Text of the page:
It’s nearing twilight by the time they return indoors, via Lancelot’s chambers first; he responds to Gwaine’s begging with a begrudged, single sheet of parchment and borrowed quill.

Gareth seems in a better mood from their walk as well, and when Gwaine decides to sleep early rather than find a quiet corner to drink in, he’s there, sitting on the edge of his cot and running the whetstone over his own short sword. Gwaine’s chain mail is sprawled next to him, as if waiting its turn.

Gwaine feels a little ridiculous at having an audience as he wanders to stand by the open window. With his back to Gareth—the lowering sun still letting enough light in to read by—he takes out the letter again. Yours, Merlin.

“Did you leave behind a lover in Camelot?” Gareth asks, unprompted.

Gwaine turns to look at him and Gareth meets his impassive gaze only for a few moments before flushing, ducking his head down again. He puts his shoulders into the movement of the whetstone, and Gwaine tries not to smile.

“An admirer, then,” Gareth back-steps.

Gwaine chuckles. “I’m not one to kiss and tell,” he says with as much sincerity as he can muster, hand to his heart.

Gareth lifts his head again, giving him a sceptical look. “Lancelot told me,” he says shortly.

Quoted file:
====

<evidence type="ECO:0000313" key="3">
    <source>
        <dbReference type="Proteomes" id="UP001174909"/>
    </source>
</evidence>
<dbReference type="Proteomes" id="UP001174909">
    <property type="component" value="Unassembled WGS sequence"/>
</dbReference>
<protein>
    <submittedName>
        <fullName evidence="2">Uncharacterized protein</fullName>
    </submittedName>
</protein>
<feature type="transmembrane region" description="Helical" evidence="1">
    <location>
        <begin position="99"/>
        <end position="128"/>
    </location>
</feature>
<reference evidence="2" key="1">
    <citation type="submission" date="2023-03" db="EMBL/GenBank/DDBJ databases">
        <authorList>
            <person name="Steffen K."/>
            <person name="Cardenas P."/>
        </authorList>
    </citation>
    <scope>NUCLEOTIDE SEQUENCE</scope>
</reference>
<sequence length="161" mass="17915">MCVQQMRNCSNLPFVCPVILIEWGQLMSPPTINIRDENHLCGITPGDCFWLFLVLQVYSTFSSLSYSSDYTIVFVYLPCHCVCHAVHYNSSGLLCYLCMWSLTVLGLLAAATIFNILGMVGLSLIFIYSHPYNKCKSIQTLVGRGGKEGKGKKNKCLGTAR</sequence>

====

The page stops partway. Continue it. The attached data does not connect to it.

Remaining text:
Gwaine’s smile falls away, and it’s with effort that he doesn’t crush the letter in his hands with the urge to clench his fists, sweat prickling on the back of his neck.

“Only that you left behind a paramour,” Gareth says, tone dipping uncertainly. “And that that’s why you were in such a foul mood all the way here.” He gives Gwaine a measuring look. “I just thought you were a bad-tempered drunkard.”

A laugh bursts out of Gwaine. “Then there’s hope for your powers of deduction yet,” he says, walking back to his bed, tousling Gareth’s hair roughly on his way past.

Gareth scowls at him. “Mind you, I’m not sure this mood is much better.”

“Easy, there,” Gwaine says without heat. “One of a knight’s greatest skills is to know when to fall back.” He glances over pointedly. “Especially before he’s given even more work to do.”

Gareth doesn’t speak again, though the silence isn’t a cold one, and the sound of him working lulls Gwaine to sleep as the sun sets.

◊   ◊   ◊

Dear Merlin,